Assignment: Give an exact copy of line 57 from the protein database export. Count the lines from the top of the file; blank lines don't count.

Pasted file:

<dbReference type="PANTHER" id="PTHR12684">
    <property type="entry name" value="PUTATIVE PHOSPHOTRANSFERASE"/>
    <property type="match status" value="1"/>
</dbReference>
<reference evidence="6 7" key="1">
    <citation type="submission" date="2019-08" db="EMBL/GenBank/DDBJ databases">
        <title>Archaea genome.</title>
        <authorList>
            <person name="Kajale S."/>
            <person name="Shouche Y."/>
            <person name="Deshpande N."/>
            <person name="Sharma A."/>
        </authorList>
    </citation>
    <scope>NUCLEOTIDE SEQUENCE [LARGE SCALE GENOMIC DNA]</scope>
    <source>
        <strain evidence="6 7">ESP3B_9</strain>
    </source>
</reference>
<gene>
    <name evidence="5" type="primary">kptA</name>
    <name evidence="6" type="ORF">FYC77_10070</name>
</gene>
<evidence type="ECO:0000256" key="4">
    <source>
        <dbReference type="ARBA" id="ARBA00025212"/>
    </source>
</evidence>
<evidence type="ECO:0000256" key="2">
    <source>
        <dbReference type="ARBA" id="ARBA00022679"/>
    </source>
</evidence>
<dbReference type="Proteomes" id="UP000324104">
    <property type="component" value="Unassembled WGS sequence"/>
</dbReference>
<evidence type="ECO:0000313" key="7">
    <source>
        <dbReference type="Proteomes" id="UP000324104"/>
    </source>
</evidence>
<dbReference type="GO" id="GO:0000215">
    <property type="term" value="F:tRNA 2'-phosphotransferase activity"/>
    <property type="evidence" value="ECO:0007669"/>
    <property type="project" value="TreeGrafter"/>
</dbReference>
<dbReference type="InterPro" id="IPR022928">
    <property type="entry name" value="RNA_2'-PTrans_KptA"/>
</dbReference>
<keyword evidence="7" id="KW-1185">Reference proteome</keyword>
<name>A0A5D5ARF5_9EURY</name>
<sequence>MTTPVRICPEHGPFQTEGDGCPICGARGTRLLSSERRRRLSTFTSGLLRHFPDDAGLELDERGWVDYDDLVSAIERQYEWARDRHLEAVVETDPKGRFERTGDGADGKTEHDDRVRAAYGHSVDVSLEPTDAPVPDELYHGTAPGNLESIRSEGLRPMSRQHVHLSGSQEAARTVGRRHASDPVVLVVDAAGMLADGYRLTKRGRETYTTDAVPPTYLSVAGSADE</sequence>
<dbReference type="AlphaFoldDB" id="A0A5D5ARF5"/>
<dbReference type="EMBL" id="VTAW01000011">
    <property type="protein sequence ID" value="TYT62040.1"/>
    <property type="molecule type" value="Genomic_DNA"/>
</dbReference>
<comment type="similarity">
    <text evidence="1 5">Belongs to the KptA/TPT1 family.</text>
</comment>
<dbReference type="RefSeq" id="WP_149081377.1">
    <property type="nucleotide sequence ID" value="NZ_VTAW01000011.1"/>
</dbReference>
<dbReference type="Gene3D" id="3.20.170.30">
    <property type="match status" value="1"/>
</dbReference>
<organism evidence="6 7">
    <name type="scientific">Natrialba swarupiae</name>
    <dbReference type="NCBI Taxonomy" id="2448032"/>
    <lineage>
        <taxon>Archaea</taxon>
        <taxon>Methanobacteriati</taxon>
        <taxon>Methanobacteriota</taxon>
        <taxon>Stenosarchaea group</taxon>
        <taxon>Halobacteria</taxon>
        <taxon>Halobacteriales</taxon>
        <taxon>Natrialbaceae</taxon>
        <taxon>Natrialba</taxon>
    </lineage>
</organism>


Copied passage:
</dbReference>